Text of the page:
The NBA regular season is a grueling test of endurance and stamina that will challenge players both physically and mentally.
Packed with 82 games worth of battles, forced into a tight window between the end of October and mid-April it means there will be plenty of exhausting weeks filled with three-, four- or even five-game schedules, with constant back-to-back games. That’s not to mention the stuff like practice sessions, shootarounds and film study all crammed somewhere in there. Why?
Simply put, playoffs. Specifically, home-court advantage during the championship period.
Throughout this season, the Miami Heat have been coasting somewhat (whether intentionally or otherwise) and have downplayed the importance of having home-court advantage in the postseason, but I sense that they may be telling a bit of white lie.
Just think back to last year’s NBA Finals for example, can you really picture Chris Bosh grabbing that rebound and Ray Allen hitting that historic 3-pointer if game six was at the AT&T Center? Or LeBron James getting a clear lane to the basket in the dying seconds of Game 1 in the Eastern Conference Finals if it was in Indianapolis?
OK, maybe you can, but the point is that the chances of those events occurring away from the AA Arena are significantly lower.
Granted I am being presumptuous in assuming they happened due to the “magic” of being at home, so let’s look at the figures.
Between 1998-2008, home teams in the regular season won 60.6 percent of their games. During the postseason, that number rose to 64.9 percent. And in the same period, teams with home-court advantage in the NBA Finals went on to win it all 80 percent of the time.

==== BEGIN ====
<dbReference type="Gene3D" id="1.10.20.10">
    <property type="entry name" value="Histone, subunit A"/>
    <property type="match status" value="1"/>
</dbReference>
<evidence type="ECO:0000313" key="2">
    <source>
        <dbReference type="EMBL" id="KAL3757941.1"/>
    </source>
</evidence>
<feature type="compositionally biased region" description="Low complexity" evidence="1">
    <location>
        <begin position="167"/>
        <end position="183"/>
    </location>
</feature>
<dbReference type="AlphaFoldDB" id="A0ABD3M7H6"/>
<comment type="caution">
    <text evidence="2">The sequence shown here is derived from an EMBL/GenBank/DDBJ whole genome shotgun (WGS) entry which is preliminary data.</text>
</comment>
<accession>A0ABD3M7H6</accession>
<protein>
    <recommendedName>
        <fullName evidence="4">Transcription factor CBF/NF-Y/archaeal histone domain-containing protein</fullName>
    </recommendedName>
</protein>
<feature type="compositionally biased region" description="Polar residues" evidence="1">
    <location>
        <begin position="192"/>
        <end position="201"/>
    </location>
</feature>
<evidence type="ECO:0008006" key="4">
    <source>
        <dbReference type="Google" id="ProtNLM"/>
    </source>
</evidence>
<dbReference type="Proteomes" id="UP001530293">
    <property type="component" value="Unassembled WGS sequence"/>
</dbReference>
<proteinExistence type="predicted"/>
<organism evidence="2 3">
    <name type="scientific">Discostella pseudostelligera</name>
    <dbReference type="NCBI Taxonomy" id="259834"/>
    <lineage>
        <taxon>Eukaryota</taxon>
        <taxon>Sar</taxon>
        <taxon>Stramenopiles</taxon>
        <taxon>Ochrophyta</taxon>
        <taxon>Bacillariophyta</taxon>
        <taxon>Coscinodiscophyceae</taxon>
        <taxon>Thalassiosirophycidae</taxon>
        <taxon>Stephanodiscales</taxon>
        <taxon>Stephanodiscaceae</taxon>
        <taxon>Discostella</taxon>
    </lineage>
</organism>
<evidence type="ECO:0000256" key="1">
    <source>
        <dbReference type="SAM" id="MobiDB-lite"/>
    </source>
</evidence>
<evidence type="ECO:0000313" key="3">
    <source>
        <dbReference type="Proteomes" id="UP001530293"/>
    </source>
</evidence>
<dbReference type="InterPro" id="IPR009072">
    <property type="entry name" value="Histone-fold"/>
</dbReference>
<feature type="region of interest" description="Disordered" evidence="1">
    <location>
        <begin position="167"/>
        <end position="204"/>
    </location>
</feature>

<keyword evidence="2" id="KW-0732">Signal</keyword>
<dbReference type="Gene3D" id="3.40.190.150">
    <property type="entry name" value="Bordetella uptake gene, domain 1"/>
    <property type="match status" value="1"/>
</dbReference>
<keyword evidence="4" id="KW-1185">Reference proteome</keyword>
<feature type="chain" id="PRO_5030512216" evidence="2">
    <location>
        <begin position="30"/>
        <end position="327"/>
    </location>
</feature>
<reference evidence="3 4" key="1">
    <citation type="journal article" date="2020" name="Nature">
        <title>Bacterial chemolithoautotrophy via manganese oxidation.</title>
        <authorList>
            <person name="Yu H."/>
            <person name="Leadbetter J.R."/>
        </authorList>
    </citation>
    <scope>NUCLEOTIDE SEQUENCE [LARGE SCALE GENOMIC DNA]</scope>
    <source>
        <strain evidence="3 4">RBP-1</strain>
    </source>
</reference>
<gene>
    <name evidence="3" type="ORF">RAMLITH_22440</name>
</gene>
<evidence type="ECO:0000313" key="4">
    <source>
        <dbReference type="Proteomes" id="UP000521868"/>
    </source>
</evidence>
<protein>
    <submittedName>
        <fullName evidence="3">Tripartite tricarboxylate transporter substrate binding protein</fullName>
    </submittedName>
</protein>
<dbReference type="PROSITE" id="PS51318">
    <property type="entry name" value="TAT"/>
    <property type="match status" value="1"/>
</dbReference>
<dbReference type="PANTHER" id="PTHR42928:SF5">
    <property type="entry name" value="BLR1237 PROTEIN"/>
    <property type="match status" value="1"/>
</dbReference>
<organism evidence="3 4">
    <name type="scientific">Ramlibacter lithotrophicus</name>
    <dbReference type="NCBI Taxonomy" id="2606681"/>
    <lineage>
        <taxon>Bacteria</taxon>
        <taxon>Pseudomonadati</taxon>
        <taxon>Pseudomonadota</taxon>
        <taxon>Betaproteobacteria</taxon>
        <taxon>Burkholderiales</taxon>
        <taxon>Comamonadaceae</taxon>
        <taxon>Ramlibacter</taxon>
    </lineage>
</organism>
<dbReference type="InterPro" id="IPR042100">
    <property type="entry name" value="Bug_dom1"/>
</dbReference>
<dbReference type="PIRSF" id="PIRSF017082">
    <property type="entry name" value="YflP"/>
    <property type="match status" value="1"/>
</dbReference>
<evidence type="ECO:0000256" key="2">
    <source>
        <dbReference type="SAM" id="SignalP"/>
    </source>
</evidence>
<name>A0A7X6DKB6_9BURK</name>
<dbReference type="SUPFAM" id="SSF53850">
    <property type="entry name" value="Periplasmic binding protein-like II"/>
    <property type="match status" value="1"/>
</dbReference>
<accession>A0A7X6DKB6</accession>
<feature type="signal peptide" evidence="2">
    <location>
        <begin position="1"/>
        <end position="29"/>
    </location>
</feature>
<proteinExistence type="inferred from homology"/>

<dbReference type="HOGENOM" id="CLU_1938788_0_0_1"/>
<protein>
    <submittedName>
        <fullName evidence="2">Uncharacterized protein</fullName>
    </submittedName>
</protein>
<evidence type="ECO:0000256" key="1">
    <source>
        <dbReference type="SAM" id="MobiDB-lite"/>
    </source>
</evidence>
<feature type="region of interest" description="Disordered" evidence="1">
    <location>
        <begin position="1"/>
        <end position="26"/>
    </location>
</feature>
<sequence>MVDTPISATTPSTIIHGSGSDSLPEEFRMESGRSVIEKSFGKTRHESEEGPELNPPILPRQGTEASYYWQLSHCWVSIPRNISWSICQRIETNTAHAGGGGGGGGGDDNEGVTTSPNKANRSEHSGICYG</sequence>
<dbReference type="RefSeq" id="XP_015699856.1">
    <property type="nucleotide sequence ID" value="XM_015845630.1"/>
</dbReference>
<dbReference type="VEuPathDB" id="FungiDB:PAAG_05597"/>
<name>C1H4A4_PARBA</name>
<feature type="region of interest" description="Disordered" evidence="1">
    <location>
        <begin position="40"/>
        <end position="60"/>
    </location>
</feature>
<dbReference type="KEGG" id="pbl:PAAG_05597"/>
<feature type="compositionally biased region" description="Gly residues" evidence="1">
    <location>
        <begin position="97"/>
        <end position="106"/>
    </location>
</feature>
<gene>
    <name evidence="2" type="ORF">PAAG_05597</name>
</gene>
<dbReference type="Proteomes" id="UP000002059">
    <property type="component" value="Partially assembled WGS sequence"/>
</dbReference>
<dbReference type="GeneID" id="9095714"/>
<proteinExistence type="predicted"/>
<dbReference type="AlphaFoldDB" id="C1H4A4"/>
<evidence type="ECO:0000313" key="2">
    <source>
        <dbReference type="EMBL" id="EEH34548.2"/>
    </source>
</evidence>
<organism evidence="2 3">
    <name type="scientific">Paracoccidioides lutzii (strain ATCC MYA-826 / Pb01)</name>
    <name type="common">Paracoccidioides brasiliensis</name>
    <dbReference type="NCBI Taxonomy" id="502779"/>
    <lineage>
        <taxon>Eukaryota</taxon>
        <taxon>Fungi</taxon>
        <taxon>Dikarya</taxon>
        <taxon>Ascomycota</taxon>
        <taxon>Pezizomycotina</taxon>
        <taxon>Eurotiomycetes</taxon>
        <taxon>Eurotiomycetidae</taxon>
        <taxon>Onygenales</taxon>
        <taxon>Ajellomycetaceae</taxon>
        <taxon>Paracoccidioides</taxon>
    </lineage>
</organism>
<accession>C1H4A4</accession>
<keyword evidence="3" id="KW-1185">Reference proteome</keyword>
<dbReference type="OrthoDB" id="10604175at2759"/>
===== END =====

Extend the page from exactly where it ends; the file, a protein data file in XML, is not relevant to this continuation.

If Miami were to meet Indiana in the Eastern Conference Finals (which seems quite likely), then the rowdy Pacers fans will no doubt have an effect on the series, particularly on the referees.
The general consensus is that refs tend to be lenient to the home team, especially when facing a loud crowd. Between 2003-11 referees called an average of 22.15 fouls on away teams per game and only 21.13 fouls on home teams.
This is something that happens subconsciously no matter how experienced the official may be. It’s human nature.
Moreover, in addition to owning the best record in the NBA at 38-10, as of right now the Pacers have the best home record (23-2), while Miami has the sixth best away record (14-9). I’m no genius but even I can see that the odds would be in Indiana’s favor.
Then again there’s still plenty of time for things to change, plus it would be pretty naïve, and quite frankly foolish, of me to say home-court advantage guarantees a win. Though it does greatly improve your odds.
By no means am I saying Miami is terrible on the road, in fact quite the opposite. They have a stellar record, ranking second, fifth and first in the last three seasons while away from the American Airlines Arena. But as the saying goes, “There’s no place like home.”